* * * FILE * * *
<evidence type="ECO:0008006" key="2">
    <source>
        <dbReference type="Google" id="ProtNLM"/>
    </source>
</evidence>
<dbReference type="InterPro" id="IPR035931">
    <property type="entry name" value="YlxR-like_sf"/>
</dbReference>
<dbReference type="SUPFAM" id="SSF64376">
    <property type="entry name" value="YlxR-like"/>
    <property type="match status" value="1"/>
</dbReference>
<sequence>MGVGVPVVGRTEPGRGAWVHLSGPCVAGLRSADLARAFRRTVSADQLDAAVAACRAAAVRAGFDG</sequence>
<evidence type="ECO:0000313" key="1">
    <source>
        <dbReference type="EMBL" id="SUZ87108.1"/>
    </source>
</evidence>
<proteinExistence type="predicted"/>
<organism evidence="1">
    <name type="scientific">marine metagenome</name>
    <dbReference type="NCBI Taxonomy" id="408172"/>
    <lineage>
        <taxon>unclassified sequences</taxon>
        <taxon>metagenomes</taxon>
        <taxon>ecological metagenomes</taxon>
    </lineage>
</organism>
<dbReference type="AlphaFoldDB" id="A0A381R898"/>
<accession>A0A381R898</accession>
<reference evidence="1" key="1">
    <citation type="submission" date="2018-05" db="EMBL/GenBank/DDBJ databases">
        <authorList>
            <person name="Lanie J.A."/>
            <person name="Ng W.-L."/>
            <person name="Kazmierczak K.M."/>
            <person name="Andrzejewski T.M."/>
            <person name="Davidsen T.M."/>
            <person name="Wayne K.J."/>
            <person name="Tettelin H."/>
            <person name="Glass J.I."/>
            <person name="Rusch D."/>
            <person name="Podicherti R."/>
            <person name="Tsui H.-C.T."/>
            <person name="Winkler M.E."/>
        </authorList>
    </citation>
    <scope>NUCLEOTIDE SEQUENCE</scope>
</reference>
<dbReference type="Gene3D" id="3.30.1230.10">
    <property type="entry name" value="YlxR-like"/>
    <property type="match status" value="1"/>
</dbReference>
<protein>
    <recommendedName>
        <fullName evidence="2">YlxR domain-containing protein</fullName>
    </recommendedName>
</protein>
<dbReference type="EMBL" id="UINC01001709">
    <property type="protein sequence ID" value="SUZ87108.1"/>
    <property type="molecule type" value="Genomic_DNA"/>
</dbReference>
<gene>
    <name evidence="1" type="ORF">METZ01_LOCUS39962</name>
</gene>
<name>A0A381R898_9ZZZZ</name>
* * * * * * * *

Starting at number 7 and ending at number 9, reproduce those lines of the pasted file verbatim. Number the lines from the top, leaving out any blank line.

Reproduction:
    <property type="entry name" value="YlxR-like_sf"/>
</dbReference>
<dbReference type="SUPFAM" id="SSF64376">